3. WHO Solidarity Trial Consortium, Pan H, Peto R, et al. Repurposed Antiviral Drugs for Covid-19 - Interim WHO Solidarity Trial Results. N Engl J Med. 2021;384(6):497-511.  [PMID:33264556]

    The WHO-sponsored large trial did not show a mortality benefit, although this four-arm trial lacked a placebo. It is unclear if subgroups may benefit. Patients could be moved to another group at the discretion of the clinician, and there was no placebo arm. Also, RDV did not appear to have a great effect on the need for ventilation or hospital LOS.

  4. Grein J, Ohmagari N, Shin D, et al. Compassionate Use of Remdesivir for Patients with Severe Covid-19. N Engl J Med. 2020.  [PMID:32275812]

    Comment: Report of compassionate use of remdesivir in 53 patients with severe COVID-19; 75% received the full 10-day course of remdesivir. At baseline, 57% of patients were receiving mechanical ventilation and 8% were on ECMO. During the follow-up period (median of 18 days), 68% of patients showed improvement in oxygen support (57% of ventilated patients were extubated), 47% were discharged and 13% died. Adverse events were reported in 60% of patients, with 23% experiencing serious adverse events.

  5. Wang Y, Zhang D, Du G, et al. Remdesivir in adults with severe COVID-19: a randomised, double-blind, placebo-controlled, multicentre trial. Lancet. 2020;395(10236):1569-1578.  [PMID:32423584]

    In this randomized, double-blind, placebo-controlled trial (n=237) in China, a remdesivir 10-day course was compared to placebo for the treatment of severe COVID-19 pneumonia (O2 saturation ≤ 94% or PaO2/FiO2 ratio of ≤300 mm Hg). The median time to starting study drug from symptom onset was 10 days. 28% of patients in the remdesivir arm also received lopinavir/ritonavir. Remdesivir use did not result in a significant clinical improvement 28-days after randomization compared to placebo. Patients who received remdesivir within 10 days of symptom onset in the ITT population had a numerically faster time to clinical improvement than those receiving placebo, however, this was not statistically significant (18 vs. 23 days). Viral load decreases over time were similar in both groups. Adverse events were reported in 66% of patients receiving remdesivir and 64% receiving placebo.

  6. de Wit E, Feldmann F, Cronin J, et al. Prophylactic and therapeutic remdesivir (GS-5734) treatment in the rhesus macaque model of MERS-CoV infection. Proc Natl Acad Sci U S A. 2020;117(12):6771-6776.  [PMID:32054787]

    Comment: In the rhesus macaque (non-human primate model) remdesivir given 24h before inoculation with MERS-CoV as a prophylactic agent was effective in preventing MERS-CoV−induced clinical disease (including the formation of lesions formed in the lungs) and inhibiting MERS-CoV replication in respiratory tissues. Remdesivir was also given as treatment 12 h post-inoculation in the same primate model and was effective in reducing clinical signs including the severity of the lung lesions and viral replication.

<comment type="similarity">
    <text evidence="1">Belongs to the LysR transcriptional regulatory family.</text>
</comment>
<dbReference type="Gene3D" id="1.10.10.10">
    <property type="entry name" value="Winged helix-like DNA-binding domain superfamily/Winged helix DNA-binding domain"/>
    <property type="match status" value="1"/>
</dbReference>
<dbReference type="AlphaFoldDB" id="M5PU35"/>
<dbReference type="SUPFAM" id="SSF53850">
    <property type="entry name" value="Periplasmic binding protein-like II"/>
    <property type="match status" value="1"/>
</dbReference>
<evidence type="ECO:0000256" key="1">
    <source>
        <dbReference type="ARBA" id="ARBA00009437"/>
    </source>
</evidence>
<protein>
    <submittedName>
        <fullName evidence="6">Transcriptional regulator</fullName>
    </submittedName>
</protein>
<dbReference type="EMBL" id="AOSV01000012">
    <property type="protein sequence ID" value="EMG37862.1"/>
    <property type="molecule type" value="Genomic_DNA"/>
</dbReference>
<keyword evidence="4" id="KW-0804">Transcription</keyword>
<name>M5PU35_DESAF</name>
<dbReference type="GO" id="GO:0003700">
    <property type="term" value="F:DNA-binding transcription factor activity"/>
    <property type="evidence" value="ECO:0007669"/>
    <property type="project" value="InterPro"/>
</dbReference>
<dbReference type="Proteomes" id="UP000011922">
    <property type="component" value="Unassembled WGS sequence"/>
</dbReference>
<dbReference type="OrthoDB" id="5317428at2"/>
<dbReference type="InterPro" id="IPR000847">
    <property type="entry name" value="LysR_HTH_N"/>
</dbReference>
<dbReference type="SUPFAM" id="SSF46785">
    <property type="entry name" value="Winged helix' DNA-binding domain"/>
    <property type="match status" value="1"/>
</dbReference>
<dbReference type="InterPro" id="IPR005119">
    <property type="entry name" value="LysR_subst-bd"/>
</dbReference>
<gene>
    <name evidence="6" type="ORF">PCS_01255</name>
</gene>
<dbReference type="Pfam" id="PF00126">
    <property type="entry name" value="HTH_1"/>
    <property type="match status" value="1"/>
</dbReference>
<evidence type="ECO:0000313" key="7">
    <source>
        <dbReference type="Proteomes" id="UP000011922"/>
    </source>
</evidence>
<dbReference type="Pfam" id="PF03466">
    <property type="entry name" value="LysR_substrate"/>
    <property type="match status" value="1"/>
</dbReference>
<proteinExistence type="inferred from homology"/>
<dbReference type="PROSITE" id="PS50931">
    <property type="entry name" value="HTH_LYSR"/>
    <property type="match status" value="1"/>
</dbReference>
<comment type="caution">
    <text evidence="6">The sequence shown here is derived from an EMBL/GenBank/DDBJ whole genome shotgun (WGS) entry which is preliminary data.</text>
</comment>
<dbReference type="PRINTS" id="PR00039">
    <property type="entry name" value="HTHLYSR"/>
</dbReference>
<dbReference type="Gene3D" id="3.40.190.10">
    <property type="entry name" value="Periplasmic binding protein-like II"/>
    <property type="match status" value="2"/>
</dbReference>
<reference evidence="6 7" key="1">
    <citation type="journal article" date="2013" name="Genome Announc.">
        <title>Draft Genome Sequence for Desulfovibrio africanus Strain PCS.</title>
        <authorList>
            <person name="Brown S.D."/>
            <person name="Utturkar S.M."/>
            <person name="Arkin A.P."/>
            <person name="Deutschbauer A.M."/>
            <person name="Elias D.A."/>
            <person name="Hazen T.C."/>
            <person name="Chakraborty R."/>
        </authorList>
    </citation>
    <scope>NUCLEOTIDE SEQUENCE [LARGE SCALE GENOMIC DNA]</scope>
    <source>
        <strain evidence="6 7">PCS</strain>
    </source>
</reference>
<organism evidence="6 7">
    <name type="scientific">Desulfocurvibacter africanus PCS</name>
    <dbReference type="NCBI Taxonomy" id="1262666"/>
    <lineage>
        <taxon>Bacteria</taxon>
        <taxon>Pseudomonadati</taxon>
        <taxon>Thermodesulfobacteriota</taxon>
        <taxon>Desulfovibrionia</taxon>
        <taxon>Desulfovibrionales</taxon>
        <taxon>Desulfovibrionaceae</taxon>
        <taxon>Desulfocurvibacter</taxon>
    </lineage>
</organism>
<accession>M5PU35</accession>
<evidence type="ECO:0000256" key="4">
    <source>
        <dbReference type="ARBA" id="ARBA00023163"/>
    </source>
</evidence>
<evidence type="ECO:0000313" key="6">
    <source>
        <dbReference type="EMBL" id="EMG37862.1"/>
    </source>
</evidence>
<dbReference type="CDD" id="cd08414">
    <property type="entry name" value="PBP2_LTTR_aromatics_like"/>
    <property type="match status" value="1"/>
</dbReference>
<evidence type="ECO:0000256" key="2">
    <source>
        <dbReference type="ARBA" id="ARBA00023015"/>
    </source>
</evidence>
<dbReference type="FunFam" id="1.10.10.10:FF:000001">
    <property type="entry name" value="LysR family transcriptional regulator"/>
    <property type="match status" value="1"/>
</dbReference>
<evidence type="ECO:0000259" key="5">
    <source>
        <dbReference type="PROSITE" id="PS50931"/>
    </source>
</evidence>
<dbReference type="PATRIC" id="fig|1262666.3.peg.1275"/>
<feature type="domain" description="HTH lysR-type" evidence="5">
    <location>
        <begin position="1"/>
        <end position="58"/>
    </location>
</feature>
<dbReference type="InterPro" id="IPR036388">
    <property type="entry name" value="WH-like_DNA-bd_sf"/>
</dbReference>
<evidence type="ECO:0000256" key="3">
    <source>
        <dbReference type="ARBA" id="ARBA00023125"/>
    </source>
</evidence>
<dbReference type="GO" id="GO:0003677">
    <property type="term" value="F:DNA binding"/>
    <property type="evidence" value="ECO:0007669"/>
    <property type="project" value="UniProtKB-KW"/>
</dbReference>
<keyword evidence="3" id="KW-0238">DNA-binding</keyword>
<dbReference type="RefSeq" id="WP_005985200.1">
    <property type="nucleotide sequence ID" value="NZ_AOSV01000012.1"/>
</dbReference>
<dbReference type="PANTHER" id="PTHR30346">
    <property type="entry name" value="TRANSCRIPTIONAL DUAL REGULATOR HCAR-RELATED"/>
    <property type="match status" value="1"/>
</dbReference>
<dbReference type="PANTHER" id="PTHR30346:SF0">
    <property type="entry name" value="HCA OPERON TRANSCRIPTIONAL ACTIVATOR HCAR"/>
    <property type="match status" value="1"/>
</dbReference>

7. Sheahan TP, Sims AC, Leist SR, et al. Comparative therapeutic efficacy of remdesivir and combination lopinavir, ritonavir, and interferon beta against MERS-CoV. Nat Commun. 2020;11(1):222.  [PMID:31924756]

    Comment: This study demonstrates that remdesivir in combination with interferon beta had superior activity against MERS-CoV to lopinavir/ritonavir in vitro. Furthermore, when remdesivir was given to mice as prophylaxis and treatment of MERS-CoV, and it demonstrated clinical improvement and reduced viral loads. On the other hand combination of lopinavir/ritonavir with interferon beta was not as effective as remdesivir reduced viral loads, but had no impact on improving the clinical status of mice.

  8. Mulangu S, Dodd LE, Davey RT, et al. A Randomized, Controlled Trial of Ebola Virus Disease Therapeutics. N Engl J Med. 2019;381(24):2293-2303.  [PMID:31774950]

    Comment: A total of 681 patients with Ebola virus were randomly assigned in a 1:1:1:1 ratio to 1) triple monoclonal antibody ZMapp, or 2) remdesivir, or 3) a single monoclonal antibody MAb114, or 4) the triple monoclonal antibody REGN-EB3. At the interim analysis, data showed the superiority of MAb114 and REGN-EB3 to ZMapp and remdesivir with respect to mortality. At that point, patients were re-assigned only to the MAb114 and REGN-EB3 and remdesivir arm was terminated. Mortality at 28-days in remdesivir arm was 53.1% vs. 49.7% in ZMapp vs. 35.1% in Mab114 vs. 33.5% in REGN-EB3.A total of 9 adverse events occurred in the remdesivir arm that was not related to the underlying Ebola virus disease.
    Rating: Important

  9. A Phase 2/3 Single-Arm, Open-Label Study to Evaluate the Safety, Tolerability, Pharmacokinetics, and Efficacy of Remdesivir (GS-5734™) in Participants From Birth to < 18 Years of Age With COVID-19. Gilead Sciences. Identifier NCT04431453,

    Comment: A phase 2/3, single-arm, open-label trial enrolling 53 pediatric patients who received remdesivir for upto 10 days. Outcomes were similar to those seen in the adult population, with no differences in the incidence of adverse effects or pharmacokinetic parameters. This data led to the FDA lowering the age/weight criteria for remdesivir approval.

  10. VEKLURY (remdesivir) for injection [package insert]. Foster City, CA. Gilead Sciences, Inc. (accessed 5/16/22)

    As an FDA-approved drug, PI information, is for both outpatient and inpatient use.

Last updated: May 24, 2022